Kernerman Dictionary News • Number 1 • July 1994

English Learners' Dictionaries
in the Israel School System

Raphael Gefen

The Israel Ministry of Education and Culture has had a good deal of experience in the use of dictionaries in English matriculation exams. Following a general decision to allow the use of auxiliary material during examinations in all subjects, students in English were allowed, beginning in the mid-1970s, to use a monolingual English learner's dictionary, such as Oxford Student's Dictionary or Oxford Advanced Learner's Dictionary. This was both at the "Ordinary Level" (the so-called 4 Points examination) and at the higher "Advanced Level" (5 Points).

The students gained a greater feeling of security by being allowed to use a dictionary in the examination, and thus the compilers of the test passages and questions were able to select more difficult and authentic material for the exams. In addition, there were extensive repercussions in the classroom. A top-to-bottom reform such as this introduced from "above" brought about extensive changes in the curriculum and in classroom techniques, and led to exercises and instructions in textbooks on the use of dictionaries. It also resulted in teachers educating pupils in dictionary-using techniques, and pupils using a dictionary in class and for homework.

Nevertheless, the English-English learner's dictionary, although written in simplified language, did not prove to be up to expectation in use and led to student dissatisfaction. Since it imposes a rigid ban on translation, students would get a general idea of the meaning only - the "fluency" or "pragmatic competence", as posited by current theories of communicative competence. Yet what they wanted to know was the exact meaning of the headword.

At the same time, feedback from research in reading comprehension at Haifa and Tel Aviv Universities - and from classroom experience in schools - became available. This showed conclusively that the most effective way of determining whether a text has been correctly comprehended is to elicit responses in the mother tongue rather than in the foreign language (English in this case). These researches confirmed current psycholinguistic theory, which views the mother tongue as a positive element in foreign language learning and which calls upon teachers to drop their educational pretence that the learner has no mother tongue.

All changes in education proceed slowly and by a process of persuasion. Even the "top-to-bottom" reform of allowing dictionaries in the examination room took two or three years of work to prepare teachers for the change. The Ministry was persuaded by the results of these researches and feedback to allow the English-English-Hebrew and English-English-Arabic dictionaries (published by Kernerman Publishing) for use in the "Ordinary Level" English exam. The monolingual dictionary was, however, still specified for the "Advanced Level" test.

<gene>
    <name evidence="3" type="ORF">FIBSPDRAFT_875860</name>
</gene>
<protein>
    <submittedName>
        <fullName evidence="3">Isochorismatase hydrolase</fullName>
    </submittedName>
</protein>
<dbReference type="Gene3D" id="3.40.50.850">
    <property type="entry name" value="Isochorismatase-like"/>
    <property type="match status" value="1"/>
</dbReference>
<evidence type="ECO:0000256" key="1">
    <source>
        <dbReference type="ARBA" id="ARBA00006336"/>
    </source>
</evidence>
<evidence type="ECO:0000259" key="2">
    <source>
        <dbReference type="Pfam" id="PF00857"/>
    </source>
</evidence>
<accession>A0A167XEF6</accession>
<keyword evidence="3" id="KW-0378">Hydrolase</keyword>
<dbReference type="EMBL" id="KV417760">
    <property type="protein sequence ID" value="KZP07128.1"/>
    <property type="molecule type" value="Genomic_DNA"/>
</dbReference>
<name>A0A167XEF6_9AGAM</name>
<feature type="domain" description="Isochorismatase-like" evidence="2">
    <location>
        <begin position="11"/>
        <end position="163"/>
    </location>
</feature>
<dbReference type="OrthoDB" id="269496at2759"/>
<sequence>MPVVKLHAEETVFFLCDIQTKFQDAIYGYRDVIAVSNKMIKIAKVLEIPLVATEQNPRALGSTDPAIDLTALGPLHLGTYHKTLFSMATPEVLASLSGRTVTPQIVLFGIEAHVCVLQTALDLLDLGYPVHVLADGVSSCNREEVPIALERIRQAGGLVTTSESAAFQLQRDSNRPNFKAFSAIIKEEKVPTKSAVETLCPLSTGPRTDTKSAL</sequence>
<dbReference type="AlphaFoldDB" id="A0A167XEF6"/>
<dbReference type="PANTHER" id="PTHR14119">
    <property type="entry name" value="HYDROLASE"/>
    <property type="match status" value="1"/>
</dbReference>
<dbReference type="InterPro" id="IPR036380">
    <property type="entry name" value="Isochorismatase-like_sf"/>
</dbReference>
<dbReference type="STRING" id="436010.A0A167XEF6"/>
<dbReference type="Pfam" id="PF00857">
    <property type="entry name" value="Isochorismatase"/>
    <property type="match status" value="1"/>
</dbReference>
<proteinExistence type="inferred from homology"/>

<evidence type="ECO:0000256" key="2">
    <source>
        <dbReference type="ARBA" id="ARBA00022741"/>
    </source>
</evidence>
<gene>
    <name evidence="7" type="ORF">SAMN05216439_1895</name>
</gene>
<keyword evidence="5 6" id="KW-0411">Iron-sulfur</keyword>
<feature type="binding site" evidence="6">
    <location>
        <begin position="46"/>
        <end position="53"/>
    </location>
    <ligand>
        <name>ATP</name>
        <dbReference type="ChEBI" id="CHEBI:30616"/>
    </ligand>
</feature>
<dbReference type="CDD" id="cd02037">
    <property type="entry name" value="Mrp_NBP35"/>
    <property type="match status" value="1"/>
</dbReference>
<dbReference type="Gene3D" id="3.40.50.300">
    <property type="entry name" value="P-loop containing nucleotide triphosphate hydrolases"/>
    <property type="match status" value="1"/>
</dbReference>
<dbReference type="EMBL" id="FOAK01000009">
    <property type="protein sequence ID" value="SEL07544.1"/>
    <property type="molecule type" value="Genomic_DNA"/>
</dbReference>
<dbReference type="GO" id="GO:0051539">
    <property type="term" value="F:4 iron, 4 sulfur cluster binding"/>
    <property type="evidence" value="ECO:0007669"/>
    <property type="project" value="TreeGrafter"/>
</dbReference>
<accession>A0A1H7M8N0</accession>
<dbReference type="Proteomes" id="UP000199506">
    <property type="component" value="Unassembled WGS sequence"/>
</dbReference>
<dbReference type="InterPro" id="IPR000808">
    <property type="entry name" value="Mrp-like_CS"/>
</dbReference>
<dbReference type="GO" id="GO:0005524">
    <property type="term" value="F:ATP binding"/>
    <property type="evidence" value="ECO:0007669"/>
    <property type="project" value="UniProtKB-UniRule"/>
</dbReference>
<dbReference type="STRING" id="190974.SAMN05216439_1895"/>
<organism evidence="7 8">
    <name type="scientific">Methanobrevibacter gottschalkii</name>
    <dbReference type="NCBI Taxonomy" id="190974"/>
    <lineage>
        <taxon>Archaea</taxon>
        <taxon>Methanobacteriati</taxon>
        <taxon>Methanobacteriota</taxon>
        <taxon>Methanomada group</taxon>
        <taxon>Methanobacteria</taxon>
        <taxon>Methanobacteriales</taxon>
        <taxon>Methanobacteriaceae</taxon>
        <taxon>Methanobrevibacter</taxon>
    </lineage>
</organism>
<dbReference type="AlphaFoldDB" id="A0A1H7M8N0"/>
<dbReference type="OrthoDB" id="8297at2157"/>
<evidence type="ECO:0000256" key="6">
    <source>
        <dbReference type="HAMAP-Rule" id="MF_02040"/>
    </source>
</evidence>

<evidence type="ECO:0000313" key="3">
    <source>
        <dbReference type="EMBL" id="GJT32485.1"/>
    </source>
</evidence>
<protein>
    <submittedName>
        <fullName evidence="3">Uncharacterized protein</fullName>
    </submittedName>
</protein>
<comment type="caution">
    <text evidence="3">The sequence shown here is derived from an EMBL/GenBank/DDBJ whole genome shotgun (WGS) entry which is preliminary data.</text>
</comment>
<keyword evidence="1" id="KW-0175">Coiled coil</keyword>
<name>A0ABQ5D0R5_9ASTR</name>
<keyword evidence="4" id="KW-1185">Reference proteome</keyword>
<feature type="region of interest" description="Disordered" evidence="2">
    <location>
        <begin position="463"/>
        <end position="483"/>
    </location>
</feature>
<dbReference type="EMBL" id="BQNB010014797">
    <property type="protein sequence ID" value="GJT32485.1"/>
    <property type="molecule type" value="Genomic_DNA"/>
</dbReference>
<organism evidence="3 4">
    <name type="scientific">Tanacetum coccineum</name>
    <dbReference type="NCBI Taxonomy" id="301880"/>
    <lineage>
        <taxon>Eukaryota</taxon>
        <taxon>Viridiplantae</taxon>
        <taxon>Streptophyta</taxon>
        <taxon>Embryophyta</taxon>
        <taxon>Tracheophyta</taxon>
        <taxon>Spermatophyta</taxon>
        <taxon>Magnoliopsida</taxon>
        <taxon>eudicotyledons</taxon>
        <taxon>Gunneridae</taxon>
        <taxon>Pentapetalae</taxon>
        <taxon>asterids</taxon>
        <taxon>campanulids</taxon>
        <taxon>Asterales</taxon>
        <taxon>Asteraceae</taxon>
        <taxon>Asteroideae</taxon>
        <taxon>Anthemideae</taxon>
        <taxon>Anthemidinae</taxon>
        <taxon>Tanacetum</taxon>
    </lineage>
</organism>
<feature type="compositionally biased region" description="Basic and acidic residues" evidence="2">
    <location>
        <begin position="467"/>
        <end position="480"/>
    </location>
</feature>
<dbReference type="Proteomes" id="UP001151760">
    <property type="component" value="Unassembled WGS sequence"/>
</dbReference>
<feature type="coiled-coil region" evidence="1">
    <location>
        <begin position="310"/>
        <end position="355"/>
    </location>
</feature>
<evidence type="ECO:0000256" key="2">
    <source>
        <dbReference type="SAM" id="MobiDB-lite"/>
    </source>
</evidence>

This change was introduced in 1988 and proved very successful. It clearly responded to student needs, both in class and in the examination room. The only difficulty was for the new immigrant pupils, of whom there are a large number in the Israeli educational system, whose mother tongue is neither Hebrew or Arabic. For them, English is the third language, not the second. They are allowed to use an ordinary English-Russian or English-Amharic dictionary. However, where they do use the semi-bilingual dictionary, their Hebrew improves due to the definitions and the example sentences in English, whereas using the bilingual dictionary often results in uncertainties.

The same arguments and researches that led to the introduction of the semi-bilingual dictionary at the "Ordinary Level", together with the ongoing classroom experience of teachers and pupils, have recently led the English Committee of the Ministry of Education to decide to replace monolingual with semi-bilingual dictionaries also at the "Advanced Level" starting in 1996. This committee was chaired by Professor Bernard Spolsky, the internationally known applied linguist, and consisted of teachers, teacher-trainers, university lecturers and Ministry inspectors. The decision has been welcomed enthusiastically by both the teaching profession and the students.

I believe that this Israeli experience will prove of interest to educators in other countries as well.

Raphael Gefen was formerly Chief Inspector for English at the Israel Ministry of Education and Culture, and currently lectures at the School of Education of the Hebrew University in Jerusalem.

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